01 October 2022, 10am
Nealis was a Marine supply officer in the early 1990s with a 3:09 marathon best from an MCM nearly 10 years earlier. Despite being a keen runner he first thought of his assignment to the race as a demotion.
“I went from having about 180 Marines and civilians working for me down to three officers and 12 enlisteds,” he said. “It didn’t take long for me to realize the opportunities the race presented.”
When the traditional two-year rotation would have moved him out, in 1995 the Marine Corps decided to keep Nealis on permanently as a civilian race director.
Two years into Nealis’ tenure, Oprah Winfrey’s successful race at Marine Corps in 1994 opened the door for him to work on the torch relay for the 1996 Olympics. While he learned a lot about logistics, he also soaked up the opportunities that sponsorships would create for the marathon and followed through aggressively.
“These days, if you don’t have the support from sponsors, you really can’t afford to do the race the right way,” Nealis said. “When you look at the basic measures like closing down roads or having the supplies to keep the runners safe and healthy, it’s hard to think about how we did things in the early ’90s.”
“I try to be very flexible – which you need to be as a race director. You can’t be afraid of change because plans pretty much go out the window when you start up – once everything is in motion, things change.”
Under his stewardship MCM has added more than a dozen other races to the calendar. The current event series includes several trail races and an array of other road races.
“The soul of the Marine Corps Marathon is Rick Nealis,” said George Banker, the race’s long-time historian. “Since he’s been in charge he’s moved the quality forward, moved people’s confidence in the event forward. The way he leads that team shows up in all of the Marine Corps’ races.
In addition to the huge positive economic impact the race has on the local economy (evaluated as $88 million in 203) the marathon also serves as a logistical assignment for the Corps.
“It’s a chance to introduce the Marine Corps to people on a personal level. For a lot of the public, Hollywood tells the stories of Marines and there’s often a lot of dramatic license. It’s different to showing thousands of people what they can do when they work together to put on an event like this and contribute something to the community.”
Nealis credits fellow race directors with ideas that were adopted by the Marine Corps series but Chicago Marathon Race Director Carey Pinkowski said Nealis gives as much as he gets. “Rick is incredibly generous with his time and experience,” Pinkowski said. “He always makes himself available to help out a fellow race director, whether it’s a World Major or a 150-person local race.” Pinkowski described him as a living resource of the best practices in the road racing industry, and noted his adaptability and eagerness to adopt new ideas.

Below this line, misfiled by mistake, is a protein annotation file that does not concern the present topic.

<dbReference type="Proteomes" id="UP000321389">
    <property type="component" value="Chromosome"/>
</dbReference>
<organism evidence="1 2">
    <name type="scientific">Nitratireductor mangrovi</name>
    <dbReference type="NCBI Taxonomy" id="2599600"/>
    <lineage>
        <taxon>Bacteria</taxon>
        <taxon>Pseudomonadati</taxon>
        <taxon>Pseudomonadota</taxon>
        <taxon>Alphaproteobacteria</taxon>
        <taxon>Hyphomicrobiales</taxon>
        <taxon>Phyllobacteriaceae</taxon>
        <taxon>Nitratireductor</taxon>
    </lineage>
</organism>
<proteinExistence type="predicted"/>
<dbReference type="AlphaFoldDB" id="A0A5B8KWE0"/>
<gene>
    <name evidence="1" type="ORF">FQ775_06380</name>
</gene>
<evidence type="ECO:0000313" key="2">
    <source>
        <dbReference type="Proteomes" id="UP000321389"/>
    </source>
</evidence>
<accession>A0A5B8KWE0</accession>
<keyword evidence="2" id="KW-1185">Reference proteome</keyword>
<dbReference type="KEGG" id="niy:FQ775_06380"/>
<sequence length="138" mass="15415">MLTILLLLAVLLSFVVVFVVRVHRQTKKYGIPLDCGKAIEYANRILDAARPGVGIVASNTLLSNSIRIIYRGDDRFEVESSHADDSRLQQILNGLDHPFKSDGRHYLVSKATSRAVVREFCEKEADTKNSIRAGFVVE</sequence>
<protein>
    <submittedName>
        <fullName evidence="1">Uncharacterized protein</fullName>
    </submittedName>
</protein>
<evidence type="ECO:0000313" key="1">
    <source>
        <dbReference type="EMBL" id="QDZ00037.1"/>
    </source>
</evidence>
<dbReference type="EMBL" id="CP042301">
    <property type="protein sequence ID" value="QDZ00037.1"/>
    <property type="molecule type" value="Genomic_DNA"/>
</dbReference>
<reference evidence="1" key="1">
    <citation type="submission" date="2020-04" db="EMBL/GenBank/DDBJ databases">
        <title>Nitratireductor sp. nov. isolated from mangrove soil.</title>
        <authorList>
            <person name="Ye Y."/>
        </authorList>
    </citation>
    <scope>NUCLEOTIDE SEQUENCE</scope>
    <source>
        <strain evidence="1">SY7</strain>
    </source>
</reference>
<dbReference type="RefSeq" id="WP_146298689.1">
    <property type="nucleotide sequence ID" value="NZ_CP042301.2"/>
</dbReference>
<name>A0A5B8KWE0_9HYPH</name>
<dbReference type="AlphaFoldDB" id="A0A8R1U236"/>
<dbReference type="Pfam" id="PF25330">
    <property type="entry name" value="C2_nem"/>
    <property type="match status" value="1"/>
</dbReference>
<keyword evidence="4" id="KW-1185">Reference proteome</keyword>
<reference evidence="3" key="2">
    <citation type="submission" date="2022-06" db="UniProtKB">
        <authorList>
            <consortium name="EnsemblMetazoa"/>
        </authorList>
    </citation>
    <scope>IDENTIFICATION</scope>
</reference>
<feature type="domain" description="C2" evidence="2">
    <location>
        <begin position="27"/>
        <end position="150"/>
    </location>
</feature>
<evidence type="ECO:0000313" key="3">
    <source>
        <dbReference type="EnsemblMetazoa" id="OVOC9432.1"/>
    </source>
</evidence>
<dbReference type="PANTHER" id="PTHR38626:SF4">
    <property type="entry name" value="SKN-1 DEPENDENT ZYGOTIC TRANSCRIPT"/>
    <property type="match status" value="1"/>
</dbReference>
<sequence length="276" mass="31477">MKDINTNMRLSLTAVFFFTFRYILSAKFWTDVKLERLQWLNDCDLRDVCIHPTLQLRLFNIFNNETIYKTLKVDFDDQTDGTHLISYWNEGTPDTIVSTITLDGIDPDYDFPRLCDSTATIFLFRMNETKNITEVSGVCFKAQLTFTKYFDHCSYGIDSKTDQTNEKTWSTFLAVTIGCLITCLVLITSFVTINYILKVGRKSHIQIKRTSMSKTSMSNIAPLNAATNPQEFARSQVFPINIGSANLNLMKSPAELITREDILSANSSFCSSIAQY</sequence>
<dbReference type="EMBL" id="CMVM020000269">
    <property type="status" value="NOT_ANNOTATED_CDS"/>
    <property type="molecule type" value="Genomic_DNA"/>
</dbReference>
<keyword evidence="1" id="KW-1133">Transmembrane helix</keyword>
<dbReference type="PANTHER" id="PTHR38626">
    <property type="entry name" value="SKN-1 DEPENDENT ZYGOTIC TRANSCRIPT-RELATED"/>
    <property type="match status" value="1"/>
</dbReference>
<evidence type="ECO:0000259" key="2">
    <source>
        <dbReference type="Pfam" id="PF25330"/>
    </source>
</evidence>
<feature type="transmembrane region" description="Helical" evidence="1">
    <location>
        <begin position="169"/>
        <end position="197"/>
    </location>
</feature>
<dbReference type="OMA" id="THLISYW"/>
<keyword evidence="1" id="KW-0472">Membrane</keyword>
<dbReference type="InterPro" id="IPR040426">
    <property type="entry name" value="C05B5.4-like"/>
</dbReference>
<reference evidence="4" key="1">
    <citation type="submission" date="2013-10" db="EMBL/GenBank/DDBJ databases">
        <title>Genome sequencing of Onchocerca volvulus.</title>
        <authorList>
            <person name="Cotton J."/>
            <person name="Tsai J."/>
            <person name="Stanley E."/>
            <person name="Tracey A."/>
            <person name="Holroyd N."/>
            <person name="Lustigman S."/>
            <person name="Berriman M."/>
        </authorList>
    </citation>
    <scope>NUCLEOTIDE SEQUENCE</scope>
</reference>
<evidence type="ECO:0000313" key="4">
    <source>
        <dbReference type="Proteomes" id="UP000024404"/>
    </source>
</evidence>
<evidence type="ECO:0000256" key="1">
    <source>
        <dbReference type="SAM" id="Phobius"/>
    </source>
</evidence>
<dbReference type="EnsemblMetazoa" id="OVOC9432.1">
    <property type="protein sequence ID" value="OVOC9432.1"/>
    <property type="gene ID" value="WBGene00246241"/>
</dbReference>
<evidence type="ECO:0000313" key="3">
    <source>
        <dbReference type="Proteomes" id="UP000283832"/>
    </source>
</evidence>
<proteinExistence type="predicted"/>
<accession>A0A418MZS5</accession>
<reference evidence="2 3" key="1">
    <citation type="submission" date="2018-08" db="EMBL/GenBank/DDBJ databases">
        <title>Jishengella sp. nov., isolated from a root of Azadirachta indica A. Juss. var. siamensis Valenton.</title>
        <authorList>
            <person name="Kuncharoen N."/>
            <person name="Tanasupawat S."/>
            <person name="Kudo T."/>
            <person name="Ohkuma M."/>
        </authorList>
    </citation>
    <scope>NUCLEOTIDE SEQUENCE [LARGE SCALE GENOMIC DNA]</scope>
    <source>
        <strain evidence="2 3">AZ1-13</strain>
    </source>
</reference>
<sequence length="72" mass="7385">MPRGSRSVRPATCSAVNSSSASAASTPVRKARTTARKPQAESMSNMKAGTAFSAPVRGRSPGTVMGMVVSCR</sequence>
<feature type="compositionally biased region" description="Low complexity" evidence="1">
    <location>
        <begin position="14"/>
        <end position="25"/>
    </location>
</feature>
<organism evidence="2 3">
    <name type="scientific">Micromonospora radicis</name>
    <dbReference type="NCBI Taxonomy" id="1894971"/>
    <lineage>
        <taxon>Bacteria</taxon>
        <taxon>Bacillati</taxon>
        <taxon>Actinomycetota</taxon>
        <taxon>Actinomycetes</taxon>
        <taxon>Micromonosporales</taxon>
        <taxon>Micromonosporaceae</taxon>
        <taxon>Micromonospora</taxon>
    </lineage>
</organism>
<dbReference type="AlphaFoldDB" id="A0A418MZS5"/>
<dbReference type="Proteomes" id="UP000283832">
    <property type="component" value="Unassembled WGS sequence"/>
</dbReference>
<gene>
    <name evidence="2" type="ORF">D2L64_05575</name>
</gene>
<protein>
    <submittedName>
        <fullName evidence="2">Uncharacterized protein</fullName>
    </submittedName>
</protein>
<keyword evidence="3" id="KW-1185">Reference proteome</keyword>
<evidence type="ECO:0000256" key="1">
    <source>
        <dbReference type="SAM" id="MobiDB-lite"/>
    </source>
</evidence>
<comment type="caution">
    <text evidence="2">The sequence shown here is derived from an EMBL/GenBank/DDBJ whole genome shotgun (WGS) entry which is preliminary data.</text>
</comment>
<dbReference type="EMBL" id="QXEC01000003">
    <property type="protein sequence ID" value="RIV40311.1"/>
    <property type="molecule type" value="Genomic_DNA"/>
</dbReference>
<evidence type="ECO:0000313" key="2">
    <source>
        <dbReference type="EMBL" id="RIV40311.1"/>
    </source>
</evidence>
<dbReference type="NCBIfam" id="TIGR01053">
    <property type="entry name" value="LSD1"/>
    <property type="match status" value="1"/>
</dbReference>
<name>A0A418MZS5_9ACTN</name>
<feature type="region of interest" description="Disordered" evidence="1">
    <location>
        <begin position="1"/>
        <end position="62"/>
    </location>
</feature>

“A lot of people wouldn’t be able to stand in his shoes the way he has for so long,” Banker said. “Not only does he have to deal with the needs of the runners, it’s a military event, and I think there’s been more than one time the Marine Corps commandant has asked whether this is the best use of the Marines’ time and effort. Every time, Rick has shown that the answer is ‘yes.’”
“I’ve had a lot of receptive bosses over the years,” Nealis said. “To their credit, I’ve never had any idea dismissed out of hand, and sometimes some of the crazier ideas, like running an urban 50K, turn out to work pretty well.”
The last two years, with COVID-driven cancellations, have worn on Nealis, particularly having to cancel the 2021 in-person race a month before it was due. The 2022 race, scheduled for 30 October, is set to go off with some additional measures in place.
“I hated having to pull the rug out from under people,” he said. “That one really hurt. I knew that if I didn’t have a live event for my last race, it would probably eat at me until my dying day. There’s something about being on that start line, hearing the howitzer go off and seeing those 20,000 marathoners head out. Even when you’re soaking wet on the finish line and suddenly the Secret Service wants to get the Vice President in to watch his son finish, there’s nowhere I’d rather be.”